Derivatives Markets Transparency and Accountability Act of 2009

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The Derivatives Markets Transparency and Accountability Act of 2009 (H.R. 977), was passed by the House Agriculture Committee on February 12, 2009. It was designed to amend the Commodity Exchange Act to bring greater transparency and accountability to commodity markets.[1] The Act primarily addressed financial derivatives, including authorizing the CFTC to suspend U.S. trading of “naked” credit default swaps under certain circumstances and requiring that most over-the-counter derivatives be cleared through central clearinghouses. It also requires carbon offsets and emission allowances to be traded on a designated contract market under CFTC oversight.[2]

The Act:

  • Prohibits the CFTC from giving a foreign board of trade's U.S-located members access to the CFTC electronic trading system and order matching system unless it meets requirement similar to those imposed on U.S. exchanges.[3]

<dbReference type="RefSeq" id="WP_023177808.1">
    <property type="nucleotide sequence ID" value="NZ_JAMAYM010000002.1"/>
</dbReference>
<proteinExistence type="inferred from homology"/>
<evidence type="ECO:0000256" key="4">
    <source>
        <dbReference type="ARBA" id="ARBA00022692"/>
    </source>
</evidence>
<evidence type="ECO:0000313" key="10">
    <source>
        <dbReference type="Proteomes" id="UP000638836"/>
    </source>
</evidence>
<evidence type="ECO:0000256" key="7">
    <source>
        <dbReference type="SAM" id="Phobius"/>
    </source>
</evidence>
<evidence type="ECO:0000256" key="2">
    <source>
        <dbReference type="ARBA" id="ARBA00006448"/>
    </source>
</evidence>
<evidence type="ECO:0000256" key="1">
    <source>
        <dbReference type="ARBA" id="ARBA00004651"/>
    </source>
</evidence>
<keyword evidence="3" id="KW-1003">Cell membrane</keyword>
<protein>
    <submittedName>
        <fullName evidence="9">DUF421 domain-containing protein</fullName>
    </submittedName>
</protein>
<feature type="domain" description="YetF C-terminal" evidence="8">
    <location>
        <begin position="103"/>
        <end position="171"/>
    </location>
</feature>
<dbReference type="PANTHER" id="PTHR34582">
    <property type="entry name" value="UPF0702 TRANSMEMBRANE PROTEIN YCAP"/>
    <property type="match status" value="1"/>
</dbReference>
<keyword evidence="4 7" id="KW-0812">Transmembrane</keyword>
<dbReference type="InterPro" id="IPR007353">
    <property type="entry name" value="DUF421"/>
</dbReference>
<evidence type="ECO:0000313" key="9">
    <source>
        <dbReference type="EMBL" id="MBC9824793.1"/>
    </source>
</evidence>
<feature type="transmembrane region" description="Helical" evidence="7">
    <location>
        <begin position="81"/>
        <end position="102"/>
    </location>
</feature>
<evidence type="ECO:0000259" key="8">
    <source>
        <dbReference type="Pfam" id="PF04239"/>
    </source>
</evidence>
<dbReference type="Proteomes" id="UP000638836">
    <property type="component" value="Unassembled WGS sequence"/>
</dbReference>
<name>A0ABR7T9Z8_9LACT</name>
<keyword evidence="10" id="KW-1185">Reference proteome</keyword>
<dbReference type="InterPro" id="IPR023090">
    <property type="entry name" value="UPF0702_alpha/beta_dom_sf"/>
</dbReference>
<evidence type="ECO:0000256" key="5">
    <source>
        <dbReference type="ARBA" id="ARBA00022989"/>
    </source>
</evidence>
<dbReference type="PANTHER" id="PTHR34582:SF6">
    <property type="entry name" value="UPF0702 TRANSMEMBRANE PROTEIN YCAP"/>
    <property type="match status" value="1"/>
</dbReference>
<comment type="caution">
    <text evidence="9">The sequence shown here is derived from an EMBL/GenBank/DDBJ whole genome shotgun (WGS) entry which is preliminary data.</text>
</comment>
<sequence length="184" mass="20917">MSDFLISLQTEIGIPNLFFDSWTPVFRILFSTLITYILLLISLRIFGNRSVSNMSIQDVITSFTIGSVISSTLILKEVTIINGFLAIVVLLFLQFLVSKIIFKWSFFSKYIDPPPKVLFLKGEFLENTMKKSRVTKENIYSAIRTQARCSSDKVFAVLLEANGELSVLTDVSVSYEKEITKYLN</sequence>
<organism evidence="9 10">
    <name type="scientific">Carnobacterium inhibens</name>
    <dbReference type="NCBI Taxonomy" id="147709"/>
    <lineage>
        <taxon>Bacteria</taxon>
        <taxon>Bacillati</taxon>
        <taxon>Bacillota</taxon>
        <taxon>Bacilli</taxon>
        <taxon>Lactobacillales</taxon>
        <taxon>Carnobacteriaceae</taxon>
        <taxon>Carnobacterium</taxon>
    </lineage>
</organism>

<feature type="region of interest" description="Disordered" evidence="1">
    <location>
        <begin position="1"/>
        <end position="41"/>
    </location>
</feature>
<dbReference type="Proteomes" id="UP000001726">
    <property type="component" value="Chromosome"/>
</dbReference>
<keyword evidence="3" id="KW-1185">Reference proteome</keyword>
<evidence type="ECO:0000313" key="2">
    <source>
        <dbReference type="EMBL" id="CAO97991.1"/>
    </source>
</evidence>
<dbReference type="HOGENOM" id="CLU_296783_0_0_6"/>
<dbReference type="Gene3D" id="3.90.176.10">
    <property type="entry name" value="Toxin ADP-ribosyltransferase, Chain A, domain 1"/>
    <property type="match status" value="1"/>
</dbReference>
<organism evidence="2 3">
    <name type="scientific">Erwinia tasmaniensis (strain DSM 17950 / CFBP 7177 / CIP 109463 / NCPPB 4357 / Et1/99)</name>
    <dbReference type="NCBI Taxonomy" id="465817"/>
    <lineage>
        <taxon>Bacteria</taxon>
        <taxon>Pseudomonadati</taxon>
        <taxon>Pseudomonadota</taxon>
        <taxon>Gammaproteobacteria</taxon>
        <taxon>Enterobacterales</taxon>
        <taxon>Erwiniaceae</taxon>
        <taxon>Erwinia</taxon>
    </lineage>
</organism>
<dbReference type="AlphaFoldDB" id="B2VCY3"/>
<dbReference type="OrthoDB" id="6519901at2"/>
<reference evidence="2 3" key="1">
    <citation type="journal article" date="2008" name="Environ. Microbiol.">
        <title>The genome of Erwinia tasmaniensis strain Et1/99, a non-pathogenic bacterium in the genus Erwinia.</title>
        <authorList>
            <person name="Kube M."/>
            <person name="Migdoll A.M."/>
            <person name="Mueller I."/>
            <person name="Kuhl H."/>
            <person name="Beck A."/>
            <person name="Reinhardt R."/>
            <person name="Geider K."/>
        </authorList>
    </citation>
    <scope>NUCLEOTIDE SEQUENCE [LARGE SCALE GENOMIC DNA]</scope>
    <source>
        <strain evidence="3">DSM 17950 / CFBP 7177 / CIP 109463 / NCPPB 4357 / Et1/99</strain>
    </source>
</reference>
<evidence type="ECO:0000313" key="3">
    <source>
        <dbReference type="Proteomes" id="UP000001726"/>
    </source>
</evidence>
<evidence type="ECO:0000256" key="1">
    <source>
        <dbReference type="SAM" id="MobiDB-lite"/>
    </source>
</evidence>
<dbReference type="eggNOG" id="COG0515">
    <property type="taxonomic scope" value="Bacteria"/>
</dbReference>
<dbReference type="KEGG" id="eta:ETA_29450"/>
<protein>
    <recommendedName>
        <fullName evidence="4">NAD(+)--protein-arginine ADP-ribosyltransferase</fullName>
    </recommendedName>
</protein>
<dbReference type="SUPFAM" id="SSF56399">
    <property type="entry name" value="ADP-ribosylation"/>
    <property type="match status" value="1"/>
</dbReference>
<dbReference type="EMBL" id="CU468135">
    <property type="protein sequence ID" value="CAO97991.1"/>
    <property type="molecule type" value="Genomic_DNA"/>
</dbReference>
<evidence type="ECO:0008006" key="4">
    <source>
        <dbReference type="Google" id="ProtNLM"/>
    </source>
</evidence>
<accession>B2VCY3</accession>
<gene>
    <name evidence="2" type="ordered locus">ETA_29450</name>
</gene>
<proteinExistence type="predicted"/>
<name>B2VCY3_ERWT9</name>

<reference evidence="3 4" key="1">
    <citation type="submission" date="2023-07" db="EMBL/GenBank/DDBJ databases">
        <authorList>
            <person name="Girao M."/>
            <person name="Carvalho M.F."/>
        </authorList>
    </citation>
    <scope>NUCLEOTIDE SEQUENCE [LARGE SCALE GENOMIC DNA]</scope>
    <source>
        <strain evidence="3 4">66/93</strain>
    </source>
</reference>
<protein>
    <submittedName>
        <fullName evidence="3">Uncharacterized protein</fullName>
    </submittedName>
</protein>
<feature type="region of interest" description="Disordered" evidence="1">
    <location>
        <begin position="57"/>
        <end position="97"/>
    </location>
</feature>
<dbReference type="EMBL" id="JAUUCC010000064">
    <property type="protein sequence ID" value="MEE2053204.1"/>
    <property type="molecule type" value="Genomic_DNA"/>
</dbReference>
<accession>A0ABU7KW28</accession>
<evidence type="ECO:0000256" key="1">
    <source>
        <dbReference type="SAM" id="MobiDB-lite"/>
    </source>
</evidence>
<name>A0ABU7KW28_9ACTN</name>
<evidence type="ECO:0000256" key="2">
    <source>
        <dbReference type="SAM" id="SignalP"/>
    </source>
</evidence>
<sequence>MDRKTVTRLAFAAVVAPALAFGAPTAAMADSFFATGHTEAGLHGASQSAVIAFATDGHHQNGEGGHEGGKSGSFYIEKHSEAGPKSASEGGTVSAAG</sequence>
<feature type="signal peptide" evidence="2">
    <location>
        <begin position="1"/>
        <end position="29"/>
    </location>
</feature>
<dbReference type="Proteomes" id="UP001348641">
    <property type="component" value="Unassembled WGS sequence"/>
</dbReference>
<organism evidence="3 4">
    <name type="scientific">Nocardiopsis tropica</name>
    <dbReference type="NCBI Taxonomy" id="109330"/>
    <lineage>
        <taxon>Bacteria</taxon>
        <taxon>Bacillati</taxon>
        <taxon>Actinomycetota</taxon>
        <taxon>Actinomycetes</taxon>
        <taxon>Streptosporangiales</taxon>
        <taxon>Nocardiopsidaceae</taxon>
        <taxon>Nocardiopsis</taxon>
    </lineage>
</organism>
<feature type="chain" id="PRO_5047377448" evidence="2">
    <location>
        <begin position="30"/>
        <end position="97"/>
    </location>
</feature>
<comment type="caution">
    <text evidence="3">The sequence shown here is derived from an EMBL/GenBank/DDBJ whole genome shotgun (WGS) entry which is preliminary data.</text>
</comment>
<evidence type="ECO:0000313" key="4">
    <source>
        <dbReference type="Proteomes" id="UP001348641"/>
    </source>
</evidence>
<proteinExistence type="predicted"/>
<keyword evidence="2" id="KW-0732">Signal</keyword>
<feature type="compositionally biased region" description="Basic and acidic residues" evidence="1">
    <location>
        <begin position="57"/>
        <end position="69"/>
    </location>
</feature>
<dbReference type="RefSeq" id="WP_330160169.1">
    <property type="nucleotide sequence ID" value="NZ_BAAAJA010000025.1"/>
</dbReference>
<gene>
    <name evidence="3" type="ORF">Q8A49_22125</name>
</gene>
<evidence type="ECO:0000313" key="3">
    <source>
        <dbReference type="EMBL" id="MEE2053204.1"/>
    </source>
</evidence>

• Directs the CFTC to define and classify index traders and swap dealers for data reporting requirements and to set specific reporting requirements for those entities when they trade on designated contract markets, and other regulated trading venues.

Resources

References

  1. H.R. 977, The Derivatives Markets Transparency and Accountability Act of 2009. Washington Watch.
  2. House Agriculture Committee contributes to a bumper crop of proposed climate change legislation. Global Climate Law Blog.
  3. H.R. 977, The Derivatives Markets Transparency and Accountability Act of 2009. Washington Watch.